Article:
Memory House  Review – A Surrealistic Tale About Violence
Wonderfully surprising. That is the definition of Brazilian cinema in 2020, which is as resistant as ever and with the necessary reinvigoration, following releases like Bacurau and The Invisible Life from the previous year. We have one more work to look out for here, Memory House.
The fascination of the film lies in the duality between the script and the direction (done by João Paulo Miranda Maria) that doesn’t necessarily look like it comes from the same person. While the script does not take on a narrative focus and suffers from episodic sequences, the direction announces one of the most original works in recent cinema. Miranda Maria’s blunt criticisms are clear but since there is no distinction between the psychological drama and the thriller elements the problem of the film is based much more on situations than on a joint narrative itself. However, he uses the dialogues surgically, thus causing the proper impact.
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Meanwhile, with this directorial approach, we have an aesthetic identity and consistency in tone. Inspiring the use of classic elements to create tension like travelings and zoom in with sequence plans that unite the documentary and surrealist feel is done really well. Miranda Maria also establishes his orientations to the cast in a very particular way, a robotization of human relations that pass through the Shakespearean plays and arrive in the pessimistic naturalism of Ingmar Bergman, with Antonio Pitanga showing a growing power that results in an animalistic and impressive physicality for an actor over eighty years old.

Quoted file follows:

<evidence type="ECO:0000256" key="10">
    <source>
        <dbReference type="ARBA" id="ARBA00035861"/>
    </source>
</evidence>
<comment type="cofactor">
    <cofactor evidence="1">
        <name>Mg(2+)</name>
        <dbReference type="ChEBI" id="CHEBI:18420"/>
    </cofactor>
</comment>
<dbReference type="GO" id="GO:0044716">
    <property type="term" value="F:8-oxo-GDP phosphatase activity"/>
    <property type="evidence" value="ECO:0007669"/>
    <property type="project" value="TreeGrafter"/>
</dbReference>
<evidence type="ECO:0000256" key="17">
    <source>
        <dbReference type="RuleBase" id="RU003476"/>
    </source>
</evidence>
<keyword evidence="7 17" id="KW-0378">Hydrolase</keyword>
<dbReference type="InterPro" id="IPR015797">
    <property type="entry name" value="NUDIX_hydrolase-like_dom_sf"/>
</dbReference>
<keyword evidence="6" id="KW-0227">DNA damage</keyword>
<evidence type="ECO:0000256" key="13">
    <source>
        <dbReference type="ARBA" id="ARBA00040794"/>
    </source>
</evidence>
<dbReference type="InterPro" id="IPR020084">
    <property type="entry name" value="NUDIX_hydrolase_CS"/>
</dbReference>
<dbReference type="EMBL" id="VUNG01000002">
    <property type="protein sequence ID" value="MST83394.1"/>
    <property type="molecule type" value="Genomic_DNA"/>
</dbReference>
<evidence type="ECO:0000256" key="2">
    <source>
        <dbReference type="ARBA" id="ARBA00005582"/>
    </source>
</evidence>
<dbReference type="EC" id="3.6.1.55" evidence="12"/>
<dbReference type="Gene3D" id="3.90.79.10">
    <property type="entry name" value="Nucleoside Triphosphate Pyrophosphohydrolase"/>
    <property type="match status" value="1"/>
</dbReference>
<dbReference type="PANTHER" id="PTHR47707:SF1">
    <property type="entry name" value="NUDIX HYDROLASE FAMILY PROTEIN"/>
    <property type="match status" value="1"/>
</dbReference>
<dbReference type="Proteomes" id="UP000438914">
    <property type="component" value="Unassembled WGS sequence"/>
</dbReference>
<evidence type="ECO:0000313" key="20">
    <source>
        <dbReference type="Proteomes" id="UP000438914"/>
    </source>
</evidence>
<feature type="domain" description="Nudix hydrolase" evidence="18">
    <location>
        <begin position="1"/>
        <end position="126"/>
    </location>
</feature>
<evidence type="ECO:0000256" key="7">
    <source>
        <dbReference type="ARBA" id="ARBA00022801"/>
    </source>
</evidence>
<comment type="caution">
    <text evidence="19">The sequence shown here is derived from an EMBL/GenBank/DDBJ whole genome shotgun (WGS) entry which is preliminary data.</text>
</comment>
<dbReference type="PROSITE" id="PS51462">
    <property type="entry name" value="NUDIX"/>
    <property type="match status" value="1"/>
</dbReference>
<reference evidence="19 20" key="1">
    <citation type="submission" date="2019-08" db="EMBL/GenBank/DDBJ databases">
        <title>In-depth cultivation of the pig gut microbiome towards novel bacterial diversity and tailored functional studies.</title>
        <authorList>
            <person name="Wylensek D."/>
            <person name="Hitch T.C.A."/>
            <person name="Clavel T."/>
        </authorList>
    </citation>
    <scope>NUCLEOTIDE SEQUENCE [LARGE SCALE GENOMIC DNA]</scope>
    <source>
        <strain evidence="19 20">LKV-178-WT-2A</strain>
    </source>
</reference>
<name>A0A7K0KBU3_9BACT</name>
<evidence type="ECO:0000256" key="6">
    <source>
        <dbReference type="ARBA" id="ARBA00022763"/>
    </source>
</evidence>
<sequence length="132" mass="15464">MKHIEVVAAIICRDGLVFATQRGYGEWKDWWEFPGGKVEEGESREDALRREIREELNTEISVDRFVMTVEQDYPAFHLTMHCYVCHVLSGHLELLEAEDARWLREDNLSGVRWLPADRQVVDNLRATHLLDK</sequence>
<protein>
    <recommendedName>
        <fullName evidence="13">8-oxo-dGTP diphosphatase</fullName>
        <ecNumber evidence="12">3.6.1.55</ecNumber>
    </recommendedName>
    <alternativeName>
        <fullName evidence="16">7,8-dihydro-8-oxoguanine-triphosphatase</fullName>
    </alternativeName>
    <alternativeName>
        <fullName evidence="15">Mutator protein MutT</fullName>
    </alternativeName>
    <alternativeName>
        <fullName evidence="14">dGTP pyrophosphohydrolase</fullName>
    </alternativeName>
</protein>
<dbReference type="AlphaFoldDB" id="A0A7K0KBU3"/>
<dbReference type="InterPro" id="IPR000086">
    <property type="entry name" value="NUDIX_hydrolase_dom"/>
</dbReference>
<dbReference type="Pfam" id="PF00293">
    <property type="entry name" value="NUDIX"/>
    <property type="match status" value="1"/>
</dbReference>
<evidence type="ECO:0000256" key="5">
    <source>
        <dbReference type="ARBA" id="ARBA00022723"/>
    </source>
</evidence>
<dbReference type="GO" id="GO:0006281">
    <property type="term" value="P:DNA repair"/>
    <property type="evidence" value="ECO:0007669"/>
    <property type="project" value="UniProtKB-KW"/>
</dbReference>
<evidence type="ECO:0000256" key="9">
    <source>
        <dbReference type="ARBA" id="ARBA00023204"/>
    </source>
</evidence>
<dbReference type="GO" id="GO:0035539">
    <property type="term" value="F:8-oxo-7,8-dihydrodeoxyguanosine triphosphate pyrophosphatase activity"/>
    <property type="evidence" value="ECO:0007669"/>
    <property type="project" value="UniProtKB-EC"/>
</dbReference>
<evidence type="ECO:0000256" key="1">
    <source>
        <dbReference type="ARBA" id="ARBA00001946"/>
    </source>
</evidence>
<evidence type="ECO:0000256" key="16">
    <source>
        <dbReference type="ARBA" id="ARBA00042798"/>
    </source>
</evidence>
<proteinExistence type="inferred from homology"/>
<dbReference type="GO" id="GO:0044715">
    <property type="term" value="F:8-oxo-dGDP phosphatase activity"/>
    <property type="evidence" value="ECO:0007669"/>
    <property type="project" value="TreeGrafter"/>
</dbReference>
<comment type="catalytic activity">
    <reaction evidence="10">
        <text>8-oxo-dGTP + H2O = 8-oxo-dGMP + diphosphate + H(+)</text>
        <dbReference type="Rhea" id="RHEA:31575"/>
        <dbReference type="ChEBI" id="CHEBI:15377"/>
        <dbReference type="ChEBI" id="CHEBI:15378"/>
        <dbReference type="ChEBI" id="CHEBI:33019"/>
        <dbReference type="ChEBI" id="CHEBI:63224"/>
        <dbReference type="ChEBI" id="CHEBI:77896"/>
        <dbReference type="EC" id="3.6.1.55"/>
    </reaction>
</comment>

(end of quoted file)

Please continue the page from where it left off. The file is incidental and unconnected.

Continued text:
The first ten minutes in particular contain two iconic sequences that deserve full attention. The first deals with an entirely white environment of a dairy industry with the exposure of extremely strong light. In one of the best metaphors about racism ever seen in cinema, a splendid union between photography and costumes is conjured. The other is almost an homage to the scene of the job interview of The Shining (1980), deconstructing the history of slavery in Brazil. The power of two camera movements makes the simple into something terrifying vigorous.
In a more mathematical way, the first twenty minutes establish a promising atmosphere that goes considerably in its next fifty minutes through the indecisive script. With the gradual metamorphosis of the central character through dreamlike violence, the audience gets a necessary hook with its final twenty minutes serving as a catharsis. It’s almost like Deadlock (1970) where classic elements of the western are subverted by the direction of the cast and editing.
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The whole atmosphere of the work is also established by an environment that embraces rural terror instead of the usual beautiful rural one and also by the aforementioned costume design which plays with Brazilian northeastern traditions. It helps in uniting it with science fiction creating the sensation of ideal timelessness.
Memory House, despite having a little concentrated script is the definition of vigor in cinema. Through its direction and technical aspects, it establishes João Paulo Miranda Maria as one of the most exciting directors in recent years.